While this increase in overall awareness of current research has been good in some ways, it has been increasingly damaging in others. The “bubble” around academic Twitter has effectively popped, meaning that the work of an academic can make a larger impact, but also draw much more potentially negative attention. It also increases the likelihood of academic output being misinterpreted or misunderstood, especially in cases where people are sharing preprints without an understanding of the differences in peer review between these and published works.

Details Page and Attention Score for the Ivermectin Meta-analysis

Nowhere is this new trend more evident than in the attention for a July 2021 paper from the American Journal of Therapeutics. The paper, about the efficacy of the drug Ivermectin in fighting COVID-19, immediately became a hot button topic worldwide. Ivermectin was a controversial option in treating the symptoms of COVID, and while some tweeters mentioned the paper to argue the point that the treatment works, far more used it as evidence of a greater conspiracy connected to the pandemic.

Twitter attention broken down by subject area, with visible peaks at the release of various controversial papers. The spike in attention caused by the Ivermectin paper can be seen around Jul 12. Future posts will explore other peaks in this year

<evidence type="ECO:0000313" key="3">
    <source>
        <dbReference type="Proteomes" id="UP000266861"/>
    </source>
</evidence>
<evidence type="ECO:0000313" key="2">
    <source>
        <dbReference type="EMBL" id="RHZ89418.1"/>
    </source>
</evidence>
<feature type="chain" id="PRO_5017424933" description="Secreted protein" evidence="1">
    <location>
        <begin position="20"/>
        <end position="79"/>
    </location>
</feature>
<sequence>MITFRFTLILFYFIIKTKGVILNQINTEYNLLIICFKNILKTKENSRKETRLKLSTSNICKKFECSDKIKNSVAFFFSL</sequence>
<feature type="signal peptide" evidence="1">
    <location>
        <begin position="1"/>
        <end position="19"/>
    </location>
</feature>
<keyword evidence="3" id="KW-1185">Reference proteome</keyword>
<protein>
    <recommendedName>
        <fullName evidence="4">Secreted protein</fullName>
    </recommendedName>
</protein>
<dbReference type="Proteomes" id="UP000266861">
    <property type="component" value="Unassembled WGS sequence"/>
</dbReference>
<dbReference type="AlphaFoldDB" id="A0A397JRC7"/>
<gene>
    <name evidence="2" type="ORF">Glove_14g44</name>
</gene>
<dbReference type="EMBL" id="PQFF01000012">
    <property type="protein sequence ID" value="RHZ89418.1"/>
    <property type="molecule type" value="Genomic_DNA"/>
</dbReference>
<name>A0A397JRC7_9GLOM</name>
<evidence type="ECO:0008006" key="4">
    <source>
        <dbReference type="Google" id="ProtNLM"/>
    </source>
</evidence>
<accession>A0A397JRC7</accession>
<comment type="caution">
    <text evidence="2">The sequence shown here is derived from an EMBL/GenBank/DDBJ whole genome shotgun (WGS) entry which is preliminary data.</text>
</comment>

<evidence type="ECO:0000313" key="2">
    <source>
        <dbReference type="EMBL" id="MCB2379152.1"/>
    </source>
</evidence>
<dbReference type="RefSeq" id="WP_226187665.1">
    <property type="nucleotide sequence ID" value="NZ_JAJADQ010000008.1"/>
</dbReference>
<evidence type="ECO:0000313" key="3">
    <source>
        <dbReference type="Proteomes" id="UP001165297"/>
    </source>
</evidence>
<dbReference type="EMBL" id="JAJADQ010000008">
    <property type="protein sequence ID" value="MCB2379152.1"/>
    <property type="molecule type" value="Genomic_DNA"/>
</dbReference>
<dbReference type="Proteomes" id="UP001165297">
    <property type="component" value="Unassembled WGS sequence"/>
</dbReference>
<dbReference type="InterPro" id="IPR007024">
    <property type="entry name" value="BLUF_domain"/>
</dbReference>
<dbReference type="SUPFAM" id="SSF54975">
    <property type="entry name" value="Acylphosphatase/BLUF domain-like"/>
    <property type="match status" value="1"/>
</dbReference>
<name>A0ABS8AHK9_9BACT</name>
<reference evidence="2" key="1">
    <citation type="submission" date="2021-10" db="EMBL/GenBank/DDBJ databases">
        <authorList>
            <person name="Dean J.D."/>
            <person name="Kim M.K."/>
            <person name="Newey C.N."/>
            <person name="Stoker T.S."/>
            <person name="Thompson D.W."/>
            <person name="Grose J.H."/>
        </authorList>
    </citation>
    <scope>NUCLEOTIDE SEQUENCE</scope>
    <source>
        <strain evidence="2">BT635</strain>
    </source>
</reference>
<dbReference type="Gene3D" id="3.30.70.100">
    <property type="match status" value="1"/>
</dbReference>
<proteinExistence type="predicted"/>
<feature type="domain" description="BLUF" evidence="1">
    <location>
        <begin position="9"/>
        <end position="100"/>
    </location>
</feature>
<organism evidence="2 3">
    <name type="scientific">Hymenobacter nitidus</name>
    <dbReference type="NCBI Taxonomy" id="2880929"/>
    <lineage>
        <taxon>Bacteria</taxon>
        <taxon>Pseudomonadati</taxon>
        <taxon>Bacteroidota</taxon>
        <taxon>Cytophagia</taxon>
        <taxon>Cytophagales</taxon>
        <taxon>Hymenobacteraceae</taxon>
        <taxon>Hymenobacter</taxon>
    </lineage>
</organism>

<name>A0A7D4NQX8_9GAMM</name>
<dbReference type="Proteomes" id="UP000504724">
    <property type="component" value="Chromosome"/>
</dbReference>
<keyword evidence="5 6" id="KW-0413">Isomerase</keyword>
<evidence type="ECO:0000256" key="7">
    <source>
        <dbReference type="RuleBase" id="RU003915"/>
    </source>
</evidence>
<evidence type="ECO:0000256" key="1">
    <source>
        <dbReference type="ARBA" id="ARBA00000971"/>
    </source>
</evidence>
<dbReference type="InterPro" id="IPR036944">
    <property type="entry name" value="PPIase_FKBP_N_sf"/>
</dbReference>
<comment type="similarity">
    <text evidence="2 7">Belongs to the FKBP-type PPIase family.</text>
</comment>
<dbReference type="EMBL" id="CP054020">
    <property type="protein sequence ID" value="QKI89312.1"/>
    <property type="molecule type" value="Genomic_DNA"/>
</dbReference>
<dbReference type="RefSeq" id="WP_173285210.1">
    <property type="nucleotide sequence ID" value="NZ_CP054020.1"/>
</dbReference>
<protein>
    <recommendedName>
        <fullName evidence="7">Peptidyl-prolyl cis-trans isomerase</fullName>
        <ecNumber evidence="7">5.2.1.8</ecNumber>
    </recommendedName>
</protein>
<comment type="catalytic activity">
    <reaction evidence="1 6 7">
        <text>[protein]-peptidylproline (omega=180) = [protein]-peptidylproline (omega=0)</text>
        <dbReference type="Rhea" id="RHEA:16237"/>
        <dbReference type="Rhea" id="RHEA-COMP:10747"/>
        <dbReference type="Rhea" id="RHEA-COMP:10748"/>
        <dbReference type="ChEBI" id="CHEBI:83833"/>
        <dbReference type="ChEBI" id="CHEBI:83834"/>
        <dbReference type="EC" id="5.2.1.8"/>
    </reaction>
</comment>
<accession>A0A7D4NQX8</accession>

The reaction to this paper was so immediate that the spike it caused is perceivable even when looking across the data for the whole year. When broken down by demographic, the effect is even more extreme. This kind of network effect was never observed prior to 2020, and is very much an artifact of how much more engaged the general public is in our scientific work.

Twitter in the Future

Taking a longer term view, Twitter data has never been more interesting. Academia is facing a number of reckonings, from the OSTP Open Access announcement, to the rise of systemic plagiarism and the emergence of AI authorship. The general public have made their way into the academic echo chamber, and while those fresh eyes have brought a lot of misinterpretations and confusion, they also offer a unique perspective into the value of modern academic research.

The future of Twitter is still uncertain, though probably no more or less uncertain than in any social media platform in today’s macroeconomic climate. However, the data in aggregate shows that Twitter still has huge value as a platform, and it still has a long way to fall before we would be back at the activity levels of the real “Old Twitter”, which for us is Twitter before the pandemic. Even if the platform were to disappear tomorrow, the stories that our historical Twitter data tells can help inform publications and research strategy far beyond social media, and help us learn how our work can have impact beyond the academic sphere. 

You can learn more about exploring Altmetric’s social media data in this webinar.